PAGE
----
I worked recently for a relatively small company that was preparing for the client interview. They believed that larger competitors found it easier to gather teams together to work on tenders. It stands to reason: bigger organisation, more resource and less pressure when it comes to releasing key individuals. They were surprised when I said that, in my experience, this isn’t true.
All businesses struggle during the final stages of a major bid. There may be an exception to this but I’ve never seen it. They struggle to get key people together to contribute to the documents, the key messages and win themes. Most of all they struggle to get people to commit time from their day job.
In particular, pretty much all clients find it extremely difficult to devote enough time to interview and presentation preparation. Yet this precious time can be the difference between an uninspiring presentation and one that makes the client feel as though they are being seen as unique.
The truth is, that no matter the size of an organisation the good people are always in great demand and not readily available for bid preparation. They are always the ones put into the most challenging environments and asked to get the results. They are also the ones people think of first when they want to put together an “A” team, and, surprise surprise, they are always very busy.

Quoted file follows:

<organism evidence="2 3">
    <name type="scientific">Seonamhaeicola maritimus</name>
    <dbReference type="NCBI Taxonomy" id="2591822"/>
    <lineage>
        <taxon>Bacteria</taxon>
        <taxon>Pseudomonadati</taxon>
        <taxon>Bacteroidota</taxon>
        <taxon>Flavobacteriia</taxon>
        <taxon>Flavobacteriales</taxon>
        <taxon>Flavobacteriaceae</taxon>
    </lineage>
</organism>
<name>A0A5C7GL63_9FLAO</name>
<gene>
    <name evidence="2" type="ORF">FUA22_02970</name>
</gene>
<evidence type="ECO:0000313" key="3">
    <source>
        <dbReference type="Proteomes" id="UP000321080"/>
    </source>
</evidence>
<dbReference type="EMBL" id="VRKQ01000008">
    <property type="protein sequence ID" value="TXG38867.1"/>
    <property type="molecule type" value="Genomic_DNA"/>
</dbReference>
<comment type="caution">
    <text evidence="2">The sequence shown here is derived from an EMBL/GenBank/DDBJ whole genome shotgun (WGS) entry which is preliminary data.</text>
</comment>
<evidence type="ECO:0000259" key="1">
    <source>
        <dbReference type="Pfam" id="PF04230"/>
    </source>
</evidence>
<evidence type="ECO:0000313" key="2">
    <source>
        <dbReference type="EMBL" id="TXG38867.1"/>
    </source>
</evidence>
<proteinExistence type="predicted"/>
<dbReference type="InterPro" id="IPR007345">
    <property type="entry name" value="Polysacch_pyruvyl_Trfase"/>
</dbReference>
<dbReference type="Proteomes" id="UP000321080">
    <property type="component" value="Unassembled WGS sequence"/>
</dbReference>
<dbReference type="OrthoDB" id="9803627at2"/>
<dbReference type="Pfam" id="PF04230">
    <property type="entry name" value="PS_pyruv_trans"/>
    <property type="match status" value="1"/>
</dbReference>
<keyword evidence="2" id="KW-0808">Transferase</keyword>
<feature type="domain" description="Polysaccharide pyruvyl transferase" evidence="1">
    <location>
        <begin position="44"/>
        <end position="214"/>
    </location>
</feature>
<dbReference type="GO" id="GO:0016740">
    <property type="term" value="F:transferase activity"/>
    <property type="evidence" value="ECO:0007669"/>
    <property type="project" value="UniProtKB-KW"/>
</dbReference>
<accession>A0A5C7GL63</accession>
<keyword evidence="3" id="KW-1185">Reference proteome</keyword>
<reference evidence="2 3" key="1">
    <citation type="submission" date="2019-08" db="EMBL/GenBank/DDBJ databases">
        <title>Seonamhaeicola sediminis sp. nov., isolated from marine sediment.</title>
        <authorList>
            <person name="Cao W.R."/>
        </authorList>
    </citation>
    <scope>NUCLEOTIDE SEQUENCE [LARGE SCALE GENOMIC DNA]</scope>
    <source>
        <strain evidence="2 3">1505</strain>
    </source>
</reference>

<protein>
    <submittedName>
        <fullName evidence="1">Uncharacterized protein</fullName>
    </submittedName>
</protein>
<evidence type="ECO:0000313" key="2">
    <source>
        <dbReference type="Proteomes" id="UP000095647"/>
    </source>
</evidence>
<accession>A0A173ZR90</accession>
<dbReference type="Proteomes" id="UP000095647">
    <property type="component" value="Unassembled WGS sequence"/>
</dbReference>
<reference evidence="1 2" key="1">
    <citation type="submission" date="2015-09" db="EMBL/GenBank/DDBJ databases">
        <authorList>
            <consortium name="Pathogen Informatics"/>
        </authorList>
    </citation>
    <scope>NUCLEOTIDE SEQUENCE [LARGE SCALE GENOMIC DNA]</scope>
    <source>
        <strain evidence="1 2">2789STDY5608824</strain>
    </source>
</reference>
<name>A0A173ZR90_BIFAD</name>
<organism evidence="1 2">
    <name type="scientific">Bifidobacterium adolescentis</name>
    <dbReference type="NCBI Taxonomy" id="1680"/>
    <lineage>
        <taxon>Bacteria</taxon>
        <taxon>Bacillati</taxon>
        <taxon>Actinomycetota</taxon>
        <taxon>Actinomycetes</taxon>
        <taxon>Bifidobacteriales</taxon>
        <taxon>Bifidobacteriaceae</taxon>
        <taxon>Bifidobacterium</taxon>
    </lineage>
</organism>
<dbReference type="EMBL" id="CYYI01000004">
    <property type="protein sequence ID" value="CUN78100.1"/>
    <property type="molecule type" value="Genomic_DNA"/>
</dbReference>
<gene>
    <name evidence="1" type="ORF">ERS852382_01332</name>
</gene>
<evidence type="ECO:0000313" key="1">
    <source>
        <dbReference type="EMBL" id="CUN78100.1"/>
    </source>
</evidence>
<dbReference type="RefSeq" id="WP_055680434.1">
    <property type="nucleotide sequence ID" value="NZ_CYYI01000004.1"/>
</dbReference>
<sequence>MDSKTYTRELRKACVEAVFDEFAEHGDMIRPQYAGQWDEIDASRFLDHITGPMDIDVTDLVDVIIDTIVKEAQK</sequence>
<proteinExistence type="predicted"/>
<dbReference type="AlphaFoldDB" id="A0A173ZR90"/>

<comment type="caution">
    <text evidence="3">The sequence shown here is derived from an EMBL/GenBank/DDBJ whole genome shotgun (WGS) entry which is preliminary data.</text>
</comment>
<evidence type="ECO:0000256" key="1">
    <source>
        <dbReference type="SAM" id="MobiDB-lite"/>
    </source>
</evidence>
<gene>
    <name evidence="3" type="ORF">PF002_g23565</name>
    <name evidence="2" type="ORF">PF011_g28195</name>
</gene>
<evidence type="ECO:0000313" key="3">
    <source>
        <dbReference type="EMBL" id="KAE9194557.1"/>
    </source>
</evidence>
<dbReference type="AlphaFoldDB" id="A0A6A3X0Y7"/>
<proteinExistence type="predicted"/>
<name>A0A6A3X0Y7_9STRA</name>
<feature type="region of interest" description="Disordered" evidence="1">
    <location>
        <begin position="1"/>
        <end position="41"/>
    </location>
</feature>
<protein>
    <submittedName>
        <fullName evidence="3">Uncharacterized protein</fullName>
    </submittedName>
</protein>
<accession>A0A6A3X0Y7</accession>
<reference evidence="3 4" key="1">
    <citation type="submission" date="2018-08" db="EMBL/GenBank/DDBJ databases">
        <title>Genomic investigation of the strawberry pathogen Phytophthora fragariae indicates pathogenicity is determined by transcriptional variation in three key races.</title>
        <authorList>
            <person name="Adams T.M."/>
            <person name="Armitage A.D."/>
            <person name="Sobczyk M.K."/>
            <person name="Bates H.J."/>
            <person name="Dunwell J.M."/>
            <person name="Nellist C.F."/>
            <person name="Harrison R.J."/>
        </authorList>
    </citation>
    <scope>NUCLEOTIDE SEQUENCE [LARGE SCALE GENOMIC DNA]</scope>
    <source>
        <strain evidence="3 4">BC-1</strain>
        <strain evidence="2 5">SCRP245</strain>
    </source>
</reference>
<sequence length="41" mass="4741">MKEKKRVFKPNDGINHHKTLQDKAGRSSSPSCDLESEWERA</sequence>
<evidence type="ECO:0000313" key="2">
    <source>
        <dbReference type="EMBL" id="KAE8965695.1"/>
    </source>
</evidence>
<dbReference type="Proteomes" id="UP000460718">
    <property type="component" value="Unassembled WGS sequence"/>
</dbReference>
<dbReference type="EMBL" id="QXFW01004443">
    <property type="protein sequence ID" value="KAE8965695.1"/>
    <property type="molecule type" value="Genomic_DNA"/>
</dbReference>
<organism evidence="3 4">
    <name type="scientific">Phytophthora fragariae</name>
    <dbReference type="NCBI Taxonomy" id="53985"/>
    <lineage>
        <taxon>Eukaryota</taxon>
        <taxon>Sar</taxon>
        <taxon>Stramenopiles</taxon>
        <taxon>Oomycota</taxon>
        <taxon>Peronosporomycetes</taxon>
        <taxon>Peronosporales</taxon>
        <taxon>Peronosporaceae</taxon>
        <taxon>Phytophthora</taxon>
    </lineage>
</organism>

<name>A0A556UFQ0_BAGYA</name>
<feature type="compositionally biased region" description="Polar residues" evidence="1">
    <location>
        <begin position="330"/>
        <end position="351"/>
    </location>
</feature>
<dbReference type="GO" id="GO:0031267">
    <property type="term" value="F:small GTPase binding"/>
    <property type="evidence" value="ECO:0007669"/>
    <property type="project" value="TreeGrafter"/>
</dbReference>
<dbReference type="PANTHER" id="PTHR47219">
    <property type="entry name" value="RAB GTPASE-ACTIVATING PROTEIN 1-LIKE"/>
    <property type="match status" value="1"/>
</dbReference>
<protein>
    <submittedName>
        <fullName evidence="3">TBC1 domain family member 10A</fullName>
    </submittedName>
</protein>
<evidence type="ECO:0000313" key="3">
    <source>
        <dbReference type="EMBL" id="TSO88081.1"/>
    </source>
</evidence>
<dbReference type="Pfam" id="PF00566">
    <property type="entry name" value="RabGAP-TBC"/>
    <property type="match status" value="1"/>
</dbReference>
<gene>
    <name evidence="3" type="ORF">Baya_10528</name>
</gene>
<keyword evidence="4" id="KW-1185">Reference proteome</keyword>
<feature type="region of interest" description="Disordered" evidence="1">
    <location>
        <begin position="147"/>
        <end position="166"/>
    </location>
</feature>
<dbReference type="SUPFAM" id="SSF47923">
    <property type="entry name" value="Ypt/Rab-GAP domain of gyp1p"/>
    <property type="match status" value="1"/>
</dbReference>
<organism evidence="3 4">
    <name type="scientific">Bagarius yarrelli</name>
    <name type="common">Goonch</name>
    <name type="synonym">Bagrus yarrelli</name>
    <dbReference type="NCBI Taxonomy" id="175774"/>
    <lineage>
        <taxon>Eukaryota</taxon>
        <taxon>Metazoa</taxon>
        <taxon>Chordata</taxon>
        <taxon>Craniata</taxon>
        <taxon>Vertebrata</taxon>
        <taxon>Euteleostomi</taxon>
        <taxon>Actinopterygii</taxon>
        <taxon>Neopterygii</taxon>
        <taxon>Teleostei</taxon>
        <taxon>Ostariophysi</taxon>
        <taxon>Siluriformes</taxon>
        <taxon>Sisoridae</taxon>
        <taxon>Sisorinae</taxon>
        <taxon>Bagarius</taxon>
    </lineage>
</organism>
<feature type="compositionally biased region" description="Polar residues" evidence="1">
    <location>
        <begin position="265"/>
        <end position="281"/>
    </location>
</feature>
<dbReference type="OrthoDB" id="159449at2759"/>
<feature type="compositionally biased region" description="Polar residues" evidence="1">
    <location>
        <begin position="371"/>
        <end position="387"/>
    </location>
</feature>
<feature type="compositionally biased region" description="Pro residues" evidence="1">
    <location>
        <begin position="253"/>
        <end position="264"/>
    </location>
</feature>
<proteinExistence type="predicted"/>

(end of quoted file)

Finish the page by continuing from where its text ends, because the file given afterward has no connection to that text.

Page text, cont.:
Organisations these days cannot afford to have talented people sitting around waiting for projects to come rolling in. So, what’s the answer?
Tackling the resource issue:
- Only bid for projects that you really want to win.
- Only bid for projects where you have a realistic chance of winning, rather than tie up resources on ‘punts’.
- Plan, plan, plan. Know when critical bids will become active and when team input will be needed.
- Commit your resources to important bids and throw everything at them. Bid less, win more and improve profitability.
In spite of this, resourcing the bid with all the skills you need to win will still be tough, which is where external expertise adds real value. External expertise can supplement existing skills and provide coaching on areas outside your core skills - such as communication and behavioural assessments.
Bringing in the right external help at the right time is often the difference between success and failure.
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